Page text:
I just kept praying. “Please God, just don’t let her die before I see her. And please let me be able to talk to her, I want her to see me.”
I got my car rental, drove quickly, got to the hospital, and found her room. I heard her before I saw her. She was yelling.
I walked in and went right up to her and took her hand and said, “Sar-ey is here”. She used to call me Sar-ey. I tried to get her to look at me but her eyes just stared up to the ceiling. Every 5-10 seconds she would yell and try and move.
“I’m here mom. I’m here. It’s okay.”
No response. Just yelling and eyes to the ceiling.
“Comfort measures” they all said. WHAT DOES THAT MEAN?
It means you need to look at putting her in hospice and making her comfortable as she dies.
But what if she isn’t dying?! I’ve been through this before.
Two days ago she talked to my sister and told them she was getting out. She told her cousin we were going on our trip. She was talking. But I missed it. Because I never called.
Can we just try and help her brain to clear up? Can you give her that medicine, please, just one more time?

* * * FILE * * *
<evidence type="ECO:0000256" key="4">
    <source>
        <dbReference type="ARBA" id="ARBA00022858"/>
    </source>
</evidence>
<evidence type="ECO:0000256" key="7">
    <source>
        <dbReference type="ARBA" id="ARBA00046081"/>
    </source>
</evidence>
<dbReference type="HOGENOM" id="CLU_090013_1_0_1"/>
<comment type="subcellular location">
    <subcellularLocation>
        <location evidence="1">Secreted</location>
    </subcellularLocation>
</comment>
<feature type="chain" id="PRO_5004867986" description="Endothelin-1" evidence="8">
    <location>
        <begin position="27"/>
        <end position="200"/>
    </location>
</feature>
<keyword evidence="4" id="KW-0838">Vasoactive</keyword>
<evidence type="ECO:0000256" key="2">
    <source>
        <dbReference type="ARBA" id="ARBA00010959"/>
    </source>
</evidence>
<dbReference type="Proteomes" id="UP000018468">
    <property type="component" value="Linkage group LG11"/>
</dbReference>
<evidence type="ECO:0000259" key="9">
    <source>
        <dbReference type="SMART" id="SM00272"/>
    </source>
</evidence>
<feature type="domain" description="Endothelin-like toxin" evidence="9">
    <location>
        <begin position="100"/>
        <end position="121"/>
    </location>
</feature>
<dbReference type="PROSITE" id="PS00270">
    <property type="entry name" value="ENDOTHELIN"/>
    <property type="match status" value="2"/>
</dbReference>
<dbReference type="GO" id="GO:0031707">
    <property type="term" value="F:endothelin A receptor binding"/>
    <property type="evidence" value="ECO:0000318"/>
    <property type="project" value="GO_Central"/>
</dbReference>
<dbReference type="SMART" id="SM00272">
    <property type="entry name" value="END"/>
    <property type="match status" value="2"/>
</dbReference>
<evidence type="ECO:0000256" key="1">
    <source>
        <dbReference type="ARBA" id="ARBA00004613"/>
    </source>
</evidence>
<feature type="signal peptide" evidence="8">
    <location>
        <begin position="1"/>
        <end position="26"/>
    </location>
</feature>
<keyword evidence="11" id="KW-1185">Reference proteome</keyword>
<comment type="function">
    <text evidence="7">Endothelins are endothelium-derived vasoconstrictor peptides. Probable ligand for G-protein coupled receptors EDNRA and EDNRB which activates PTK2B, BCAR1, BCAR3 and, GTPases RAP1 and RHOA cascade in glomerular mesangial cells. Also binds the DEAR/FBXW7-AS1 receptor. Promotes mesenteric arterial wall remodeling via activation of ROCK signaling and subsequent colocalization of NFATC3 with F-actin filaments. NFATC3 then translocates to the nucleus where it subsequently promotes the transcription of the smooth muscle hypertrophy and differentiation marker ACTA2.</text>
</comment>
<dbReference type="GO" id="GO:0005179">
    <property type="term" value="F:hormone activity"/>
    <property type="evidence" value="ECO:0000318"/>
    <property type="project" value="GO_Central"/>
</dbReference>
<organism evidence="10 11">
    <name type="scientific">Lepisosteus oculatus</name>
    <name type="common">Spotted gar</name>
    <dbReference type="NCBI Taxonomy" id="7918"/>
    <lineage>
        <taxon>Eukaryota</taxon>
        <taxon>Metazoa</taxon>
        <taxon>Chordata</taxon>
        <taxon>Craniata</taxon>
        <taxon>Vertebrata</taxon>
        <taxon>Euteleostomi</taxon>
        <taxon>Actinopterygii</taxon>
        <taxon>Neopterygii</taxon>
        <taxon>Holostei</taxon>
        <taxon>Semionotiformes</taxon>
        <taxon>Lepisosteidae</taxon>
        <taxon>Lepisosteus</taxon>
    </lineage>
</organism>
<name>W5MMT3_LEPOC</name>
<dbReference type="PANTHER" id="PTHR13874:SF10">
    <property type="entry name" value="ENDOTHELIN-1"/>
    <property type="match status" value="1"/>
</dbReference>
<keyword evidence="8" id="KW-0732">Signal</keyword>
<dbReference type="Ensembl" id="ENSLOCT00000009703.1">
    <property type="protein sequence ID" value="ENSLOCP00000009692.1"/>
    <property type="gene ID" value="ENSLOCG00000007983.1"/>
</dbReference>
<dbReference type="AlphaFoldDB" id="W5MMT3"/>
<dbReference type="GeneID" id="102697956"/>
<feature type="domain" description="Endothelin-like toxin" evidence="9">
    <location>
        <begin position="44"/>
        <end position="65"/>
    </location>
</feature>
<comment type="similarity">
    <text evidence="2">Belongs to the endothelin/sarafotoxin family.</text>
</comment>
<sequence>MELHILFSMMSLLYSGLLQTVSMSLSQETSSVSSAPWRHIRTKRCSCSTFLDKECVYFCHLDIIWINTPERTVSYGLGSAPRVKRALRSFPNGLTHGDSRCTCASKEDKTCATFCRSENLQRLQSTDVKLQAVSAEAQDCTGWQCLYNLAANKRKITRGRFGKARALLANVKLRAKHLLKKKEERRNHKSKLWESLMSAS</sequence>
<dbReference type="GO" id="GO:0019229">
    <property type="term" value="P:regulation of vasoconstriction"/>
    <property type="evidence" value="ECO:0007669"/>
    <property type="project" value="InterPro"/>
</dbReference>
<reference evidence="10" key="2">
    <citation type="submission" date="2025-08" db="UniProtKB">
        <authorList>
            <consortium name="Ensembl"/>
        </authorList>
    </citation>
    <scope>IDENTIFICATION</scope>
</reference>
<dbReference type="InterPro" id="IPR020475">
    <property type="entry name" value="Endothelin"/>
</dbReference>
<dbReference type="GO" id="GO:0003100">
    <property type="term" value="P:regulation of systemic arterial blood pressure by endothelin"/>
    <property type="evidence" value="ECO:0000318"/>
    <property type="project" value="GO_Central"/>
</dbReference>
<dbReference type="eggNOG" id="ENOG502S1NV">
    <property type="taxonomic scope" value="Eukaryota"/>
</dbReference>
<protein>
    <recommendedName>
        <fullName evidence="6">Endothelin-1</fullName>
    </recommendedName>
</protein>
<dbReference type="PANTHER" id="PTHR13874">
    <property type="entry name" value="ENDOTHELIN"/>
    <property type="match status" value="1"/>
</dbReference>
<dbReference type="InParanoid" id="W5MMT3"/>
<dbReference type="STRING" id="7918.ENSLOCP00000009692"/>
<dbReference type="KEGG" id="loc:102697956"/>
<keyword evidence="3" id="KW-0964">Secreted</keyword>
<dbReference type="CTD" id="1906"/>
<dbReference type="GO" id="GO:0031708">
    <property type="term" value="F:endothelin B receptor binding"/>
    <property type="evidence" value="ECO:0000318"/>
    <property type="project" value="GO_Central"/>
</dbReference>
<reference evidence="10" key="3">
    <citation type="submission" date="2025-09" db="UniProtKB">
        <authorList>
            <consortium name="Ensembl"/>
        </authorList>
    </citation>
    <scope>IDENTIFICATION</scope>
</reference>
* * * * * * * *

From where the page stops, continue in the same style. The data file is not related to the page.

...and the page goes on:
One more time.
Yelling. Eyes to the ceiling.
Pain meds. The more you give, the worse it makes her because her liver doesn’t process anymore. Ease her pain or kill her. That seemed the choices. Excruciating.
I got to the hospital on Thursday. On Friday I made the decision to have them stop all treatment and have her admitted to hospice. While I waited for them to pick her up, I rubbed her hand and talked with her.
Was I making the right decision? Was I killing her?
We got to the hospice and they couldn’t get her pain meds because the doctor couldn’t be reached and she was yelling and God, it was so awful.
Eyes to the ceiling.
Finally the meds.
Yelling off and on through the night.
I cried and prayed and cried and was torn up over whether or not I was doing the right thing. Could she have gotten better? Did I cut treatment too soon?
Morning and silence. No more yelling, just breathing.
The doctor came in. “How long will it take for her to die?” I asked. “The body could take 5-7 days to shut down with no food or water” he told me. I had to leave the next day. She’ll die alone. And I’m killing her.